Allison R. Range, Nicole R. McMindes, Jaylon B. Tucker, Jeffrey F. Rhoads

Chapter 8. Detecting Fatigue Crack Closure and Crack Growth Delays After an Overload Using DIC Measurements

The closure and crack growth behaviors of a fatigue cracked DC(T) 4340 steel specimen before and after a single 100% overload on the stress intensity factor (SIF) peak, applied over an otherwise mode I loading with quasi-constant SIF range and load ratio, was studied using Digital Image Correlation (DIC) and strain gage techniques. A significant retardation in the post-overload fatigue crack growth rate was observed, and it recovered its pre-overload value only after the crack grew a distance much larger than the Irwin plastic zone induced by the overload. This behavior is attributed to discontinuous closure, since high values of crack opening loads were observed even outside the overload plastic zone. Full-field displacements and strains determined ahead of the crack tip and crack flank opening displacements measured at points along the crack faces from DIC analysis, as well as redundant back-face strain-gage measurements, support this claim.
G. L. G. Gonzáles, J. A. O. González, J. T. P. Castro, J. L. F. Freire

Chapter 9. In-Situ Observation of Damage Evolution in Quasi-Isotropic CFRP Laminates

In this work, a Digital Image Correlation (DIC) impaired with high resolution optical system is applied to capture the damage evolution in composites laminates in-situ. The developed method enables to measure the local (micro scale) deformation across the thickness on the free-edge (8-plies laminate) subjected to a quasi-static tension. Three groups of specimens are prepared by arranging plies at different stacking sequence, and the formation of strain localization, initiation of matrix crack, delamination and other damages are acquired. It is obtained that matrix cracking is the primary and dominant form of damage and it usually occurred in the 90°-plies. However, the orientation and quantity of matrix cracks are highly affected by the stacking arrangement of the plies.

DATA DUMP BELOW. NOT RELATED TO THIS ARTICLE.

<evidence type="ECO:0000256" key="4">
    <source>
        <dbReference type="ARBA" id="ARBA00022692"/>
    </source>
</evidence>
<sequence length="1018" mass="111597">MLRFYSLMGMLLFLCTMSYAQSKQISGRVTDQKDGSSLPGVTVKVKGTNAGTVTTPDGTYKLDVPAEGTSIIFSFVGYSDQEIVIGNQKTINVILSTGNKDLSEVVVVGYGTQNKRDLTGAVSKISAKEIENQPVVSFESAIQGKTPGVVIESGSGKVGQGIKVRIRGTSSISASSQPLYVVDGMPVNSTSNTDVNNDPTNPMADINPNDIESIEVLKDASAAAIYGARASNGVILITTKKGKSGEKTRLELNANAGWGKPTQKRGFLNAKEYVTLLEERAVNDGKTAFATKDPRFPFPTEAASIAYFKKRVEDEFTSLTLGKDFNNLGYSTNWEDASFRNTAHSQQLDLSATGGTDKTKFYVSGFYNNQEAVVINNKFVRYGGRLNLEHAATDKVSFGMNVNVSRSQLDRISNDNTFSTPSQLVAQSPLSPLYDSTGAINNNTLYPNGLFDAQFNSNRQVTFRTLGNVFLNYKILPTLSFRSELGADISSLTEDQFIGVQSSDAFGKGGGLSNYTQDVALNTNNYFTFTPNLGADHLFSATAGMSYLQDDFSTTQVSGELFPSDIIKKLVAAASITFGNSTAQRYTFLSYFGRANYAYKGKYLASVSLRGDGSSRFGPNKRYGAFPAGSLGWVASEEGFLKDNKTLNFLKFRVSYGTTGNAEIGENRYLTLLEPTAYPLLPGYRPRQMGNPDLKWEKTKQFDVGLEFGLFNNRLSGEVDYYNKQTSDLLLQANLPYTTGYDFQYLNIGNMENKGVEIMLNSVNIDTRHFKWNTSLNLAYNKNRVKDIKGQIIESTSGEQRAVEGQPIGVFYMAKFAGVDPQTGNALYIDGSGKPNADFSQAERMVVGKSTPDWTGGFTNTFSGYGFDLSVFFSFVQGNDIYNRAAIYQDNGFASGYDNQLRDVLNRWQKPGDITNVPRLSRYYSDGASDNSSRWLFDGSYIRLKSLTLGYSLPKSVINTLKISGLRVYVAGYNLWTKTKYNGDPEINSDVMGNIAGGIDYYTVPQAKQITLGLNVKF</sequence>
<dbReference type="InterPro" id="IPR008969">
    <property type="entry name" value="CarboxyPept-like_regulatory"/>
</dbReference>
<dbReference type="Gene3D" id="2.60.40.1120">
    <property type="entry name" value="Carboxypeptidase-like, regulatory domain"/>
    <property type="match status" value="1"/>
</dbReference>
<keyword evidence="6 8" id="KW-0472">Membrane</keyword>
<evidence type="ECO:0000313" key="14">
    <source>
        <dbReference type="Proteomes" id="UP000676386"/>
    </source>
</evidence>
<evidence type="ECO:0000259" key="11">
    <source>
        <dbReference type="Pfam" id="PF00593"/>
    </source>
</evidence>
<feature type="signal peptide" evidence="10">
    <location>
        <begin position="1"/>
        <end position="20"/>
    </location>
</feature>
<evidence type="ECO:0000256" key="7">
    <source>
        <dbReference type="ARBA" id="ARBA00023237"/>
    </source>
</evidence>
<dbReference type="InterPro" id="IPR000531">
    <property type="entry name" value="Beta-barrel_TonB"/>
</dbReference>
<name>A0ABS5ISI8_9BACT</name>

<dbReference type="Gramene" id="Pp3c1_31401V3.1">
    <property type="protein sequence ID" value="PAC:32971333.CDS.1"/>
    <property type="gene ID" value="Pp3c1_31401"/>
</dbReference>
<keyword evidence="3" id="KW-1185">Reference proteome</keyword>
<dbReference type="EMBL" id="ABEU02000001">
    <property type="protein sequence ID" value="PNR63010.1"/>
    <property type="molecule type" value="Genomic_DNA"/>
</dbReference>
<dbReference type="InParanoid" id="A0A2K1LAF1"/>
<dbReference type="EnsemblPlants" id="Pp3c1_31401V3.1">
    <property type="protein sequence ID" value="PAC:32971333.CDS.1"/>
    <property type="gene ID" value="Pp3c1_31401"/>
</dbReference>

Addis Tessema, Suraj Ravindran, Abigail Wohlford, Addis Kidane

Chapter 10. Contamination-Induced Degradation/Enhancement of Interfacial Toughness and Strength in Polymer-Matrix Composite Interfaces

This study explores the effect of environmental contamination on the interfacial toughness and strength of polymer-based interfaces. Double cantilever beam, end-notched flexure, and single lap joint tests are utilized to examine the contaminated bond line behavior under different fracture modes. A typical adhesive/adherend material system exposed to a common aviation hydraulic fluid at varying contamination concentrations is examined. The mode-I fracture tests reveal a significant degradation in mode-I fracture toughness and strength with increasing contaminant concentration, whereas mode-II fracture properties are found to be insensitive to the contamination level. To the contrary, single lap joint shear strength exhibits an enhancement with increasing contaminant concentration. Such contradictory result can be attributed to nucleation vs. propagation of interfacial cracks. Contamination weakens the interfacial bonding and thereby reduces the interfacial adhesion while shielding plastic dissipation within the bond line. Whereas, contamination also reduces the plastic flow stress of the bond line and thereby increases local plastic dissipation in the SLJ geometry.
Denizhan Yavas, Xu Shang, Ashraf F. Bastawros

Chapter 11. Direct and Simultaneous Extraction of Mixed-Mode Traction-Separation Relations